if your looking at it may be years between gigs I'd think just get basic plow use winch for up/down and then you have the winch for year round use on the ATV to boot.

    if you get the big snow for you of 8" you can windrow the snow and then use tractor to push the big stuff
    having 3 units per lot the 2 quads to make piles for tractor to push
    get toward to the end send 1 quad to next site to start making windrows for the tractor. Finish the big stuff with tractor and send tractor to next site
    finish up the spillage with last quad and then follow to next site.

    what are your temps for plowing? and can you drive the quads from site to site? how long is the loop?

    just my thoughts.
  6. KFX450RXC

    KFX450RXC Member
    Messages: 51

    The loop is huge. Last winter, it was over 300 miles. All the businesses are spread out among several nearby cities. It was 19 overall but this summer, they moved the two furthest ones to another district. So that was a blessing for sure. Now its probably 200 miles. We would leave and go non-stop for 24-28 hours. Dropping those two businesses will knock off at least 4-5 hours. Obviously, no driving the quads from one stop to another.

    Going from having one tractor and snow shovels to one tractor and one or two quads will be a treat for what we're used to.

    Two brands I'm also looking at besides Moose. RockyMountainATV carries Warn plows. I deal with them a lot with our ATV racing. Meyer seems a little pricy but I like the quality look and a five year warranty.
  7. KFX450RXC

    KFX450RXC Member
    Messages: 51

    Do you mean temperatures outside? If so, the worst we saw this past winter was 5. Since we go for more than 24 hours, we get the warmest and coldest parts of a day. Plowing at 5 degrees at 4:00am is miserable. But we do it.

    Of course, then it gets to where we just can't move but so much. Its so frozen, we push what we can, salt the heck out of it, and move on to the next stop.

    But for central NC, that's not too common. Usually we're anywhere between the teens to the 30s at night and anywhere from the 20s to sometimes the 40s during the day.

    Almanac is calling for another cold, wet winter. I have eight pallets of ice melt being delivered tomorrow. I may use it in 4-5 months. Or it may be 4-5 years. Just the nature of the business down here. :waving:
  8. Banksy

    Banksy PlowSite Veteran
    Messages: 3,113

    I bought a 50" Swisher plow at Tractor Supply in Knightdale. It is a tough little plow. My Rancher handles it with ease.
  9. sublime68charge

    sublime68charge PlowSite.com Addict
    Messages: 1,090

    if you add heated handle bar grips/thumb warmer to the atv it makes a word of difference and also Handle bar Mittens are a nice option as well.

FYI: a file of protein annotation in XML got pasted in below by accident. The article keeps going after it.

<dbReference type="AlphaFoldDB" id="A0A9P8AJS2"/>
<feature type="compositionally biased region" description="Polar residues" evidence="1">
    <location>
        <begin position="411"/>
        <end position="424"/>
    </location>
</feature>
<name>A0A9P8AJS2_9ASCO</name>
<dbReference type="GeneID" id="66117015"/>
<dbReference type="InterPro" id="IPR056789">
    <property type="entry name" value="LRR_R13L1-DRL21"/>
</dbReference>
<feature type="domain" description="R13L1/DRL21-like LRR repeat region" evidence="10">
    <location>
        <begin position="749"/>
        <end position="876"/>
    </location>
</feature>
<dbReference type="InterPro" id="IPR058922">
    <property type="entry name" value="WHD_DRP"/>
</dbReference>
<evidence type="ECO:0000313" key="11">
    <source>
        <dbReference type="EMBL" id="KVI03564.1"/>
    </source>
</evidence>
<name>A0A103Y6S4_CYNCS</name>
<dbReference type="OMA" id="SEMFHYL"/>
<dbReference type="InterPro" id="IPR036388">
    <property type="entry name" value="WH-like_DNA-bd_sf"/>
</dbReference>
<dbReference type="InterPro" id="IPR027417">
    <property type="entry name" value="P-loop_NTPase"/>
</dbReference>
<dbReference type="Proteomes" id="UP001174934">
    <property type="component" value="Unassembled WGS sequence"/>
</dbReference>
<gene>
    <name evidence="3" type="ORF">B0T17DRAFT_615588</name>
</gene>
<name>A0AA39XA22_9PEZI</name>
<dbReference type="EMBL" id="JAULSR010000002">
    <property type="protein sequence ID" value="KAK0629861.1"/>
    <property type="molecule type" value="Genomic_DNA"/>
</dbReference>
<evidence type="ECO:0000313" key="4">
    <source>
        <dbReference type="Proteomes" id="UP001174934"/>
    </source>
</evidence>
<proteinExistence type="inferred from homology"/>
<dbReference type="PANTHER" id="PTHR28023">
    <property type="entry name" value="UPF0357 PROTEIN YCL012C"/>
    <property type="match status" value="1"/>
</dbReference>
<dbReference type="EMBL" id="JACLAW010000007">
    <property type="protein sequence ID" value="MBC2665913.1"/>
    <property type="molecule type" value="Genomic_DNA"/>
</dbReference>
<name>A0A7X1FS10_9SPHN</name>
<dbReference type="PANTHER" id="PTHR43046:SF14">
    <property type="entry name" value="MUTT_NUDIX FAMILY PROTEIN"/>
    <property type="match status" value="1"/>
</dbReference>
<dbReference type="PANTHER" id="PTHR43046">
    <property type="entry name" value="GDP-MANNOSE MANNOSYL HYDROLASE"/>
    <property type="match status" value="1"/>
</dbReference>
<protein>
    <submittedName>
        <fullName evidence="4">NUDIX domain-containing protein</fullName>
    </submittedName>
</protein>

what is your travel time between site's? you can warm up a little in the truck between job's

    how big is your tractor?
  10. KFX450RXC

    KFX450RXC Member
    Messages: 51

    Average drive time between sites is probably 20-30 minutes. Its definitely our time to thaw out.

    I absolutely plan to add the heated grips and the handle bar mittens.

    Tractor is a New Holland T2220. 34 hp with 4WD.
  11. Laszlo Almasi

    Laszlo Almasi Senior Member
    Messages: 326

    I've got my contract locations in Raleigh, Garner, Cary area and grew up in Raleigh. Personally, I'd never use an ATV for that many sites. And with the icing we get down here you're going to get beaten up for sure fighting it.

    I'm waiting for our next 2 foot event any year now...we're due.
  12. onemanband

    onemanband Member
    Messages: 33

    If you have a quick attach on the tractor I would pick yourself up an 8' straight blade Western or any other manufacture. Have a fabricator put the quick connect on the plow side and you are in Business. Use your Hydros on your tractor for left and right, Find the correct tilt for your cutting edge and put the loader in float mode. Probably $1,000 tops in the unit. If you want to stay warm buy a cab cover and a ceramic heater.
    You could buy an older jeep with a 7' straight blade for the price of 2 , 4wheelers and plows. Im familiar with your weather and location. Just a thought but I would make sure you have big logos on all your equipment when you are driving around in that bad weather. There are so few folks that have that equipment in your area you can be the hero and plow them out and maybe gain some more summer customers :)))